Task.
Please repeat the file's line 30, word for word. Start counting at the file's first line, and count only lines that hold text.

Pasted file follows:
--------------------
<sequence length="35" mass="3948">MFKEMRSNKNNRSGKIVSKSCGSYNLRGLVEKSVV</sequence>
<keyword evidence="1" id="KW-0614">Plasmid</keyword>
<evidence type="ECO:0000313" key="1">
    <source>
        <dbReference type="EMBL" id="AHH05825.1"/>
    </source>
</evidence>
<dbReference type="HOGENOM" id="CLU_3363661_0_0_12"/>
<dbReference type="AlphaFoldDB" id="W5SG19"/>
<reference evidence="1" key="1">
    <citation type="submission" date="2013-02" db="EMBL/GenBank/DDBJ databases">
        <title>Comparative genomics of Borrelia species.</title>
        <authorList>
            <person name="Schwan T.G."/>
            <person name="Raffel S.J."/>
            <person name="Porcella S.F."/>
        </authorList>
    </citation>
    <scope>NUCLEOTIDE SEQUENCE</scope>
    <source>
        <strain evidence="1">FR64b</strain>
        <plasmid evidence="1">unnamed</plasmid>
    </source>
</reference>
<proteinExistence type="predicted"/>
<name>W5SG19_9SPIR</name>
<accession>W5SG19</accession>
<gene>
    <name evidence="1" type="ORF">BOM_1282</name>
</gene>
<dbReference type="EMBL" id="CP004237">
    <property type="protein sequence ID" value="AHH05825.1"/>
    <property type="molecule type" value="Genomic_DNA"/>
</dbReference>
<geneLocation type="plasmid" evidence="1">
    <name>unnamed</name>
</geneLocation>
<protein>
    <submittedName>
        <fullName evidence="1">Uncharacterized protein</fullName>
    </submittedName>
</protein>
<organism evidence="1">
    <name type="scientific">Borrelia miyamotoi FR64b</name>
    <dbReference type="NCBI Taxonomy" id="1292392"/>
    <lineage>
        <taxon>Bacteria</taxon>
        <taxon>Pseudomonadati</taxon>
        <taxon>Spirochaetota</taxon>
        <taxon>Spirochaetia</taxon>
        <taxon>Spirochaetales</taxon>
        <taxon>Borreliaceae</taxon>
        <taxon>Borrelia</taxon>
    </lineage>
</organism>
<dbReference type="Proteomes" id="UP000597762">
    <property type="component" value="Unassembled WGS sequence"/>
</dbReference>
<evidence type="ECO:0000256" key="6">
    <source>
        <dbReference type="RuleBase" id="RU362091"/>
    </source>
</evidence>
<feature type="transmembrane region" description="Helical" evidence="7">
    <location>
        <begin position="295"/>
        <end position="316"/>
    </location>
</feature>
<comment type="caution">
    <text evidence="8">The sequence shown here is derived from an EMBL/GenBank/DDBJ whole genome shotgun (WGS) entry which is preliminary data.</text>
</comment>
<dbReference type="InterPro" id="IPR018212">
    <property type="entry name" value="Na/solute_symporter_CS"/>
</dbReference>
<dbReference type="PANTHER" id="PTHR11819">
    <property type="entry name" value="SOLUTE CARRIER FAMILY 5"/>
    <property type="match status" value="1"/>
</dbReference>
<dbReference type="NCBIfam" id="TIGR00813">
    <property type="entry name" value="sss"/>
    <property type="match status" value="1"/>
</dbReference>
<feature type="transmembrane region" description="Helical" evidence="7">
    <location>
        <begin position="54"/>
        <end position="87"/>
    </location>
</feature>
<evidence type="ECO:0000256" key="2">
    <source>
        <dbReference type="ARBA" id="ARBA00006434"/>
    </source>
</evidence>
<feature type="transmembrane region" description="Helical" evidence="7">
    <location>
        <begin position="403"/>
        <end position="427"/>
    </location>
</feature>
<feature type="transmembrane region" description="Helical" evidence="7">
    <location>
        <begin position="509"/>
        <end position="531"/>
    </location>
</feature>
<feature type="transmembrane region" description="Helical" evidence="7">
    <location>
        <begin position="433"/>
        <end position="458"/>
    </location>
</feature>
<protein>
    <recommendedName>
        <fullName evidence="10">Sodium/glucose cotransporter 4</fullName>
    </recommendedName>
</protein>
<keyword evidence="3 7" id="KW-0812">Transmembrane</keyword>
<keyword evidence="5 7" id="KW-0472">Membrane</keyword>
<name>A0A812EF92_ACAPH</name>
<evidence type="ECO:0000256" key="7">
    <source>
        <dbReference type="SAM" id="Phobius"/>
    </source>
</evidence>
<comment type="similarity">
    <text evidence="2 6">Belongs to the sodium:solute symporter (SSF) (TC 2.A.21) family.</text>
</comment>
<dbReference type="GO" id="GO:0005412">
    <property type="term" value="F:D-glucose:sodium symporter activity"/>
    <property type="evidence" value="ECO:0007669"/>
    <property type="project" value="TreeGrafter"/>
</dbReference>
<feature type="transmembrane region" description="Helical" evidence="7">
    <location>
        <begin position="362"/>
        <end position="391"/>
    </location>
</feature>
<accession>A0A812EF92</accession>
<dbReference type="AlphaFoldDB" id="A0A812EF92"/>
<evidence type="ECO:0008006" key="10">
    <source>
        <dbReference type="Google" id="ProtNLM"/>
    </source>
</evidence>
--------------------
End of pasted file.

</gene>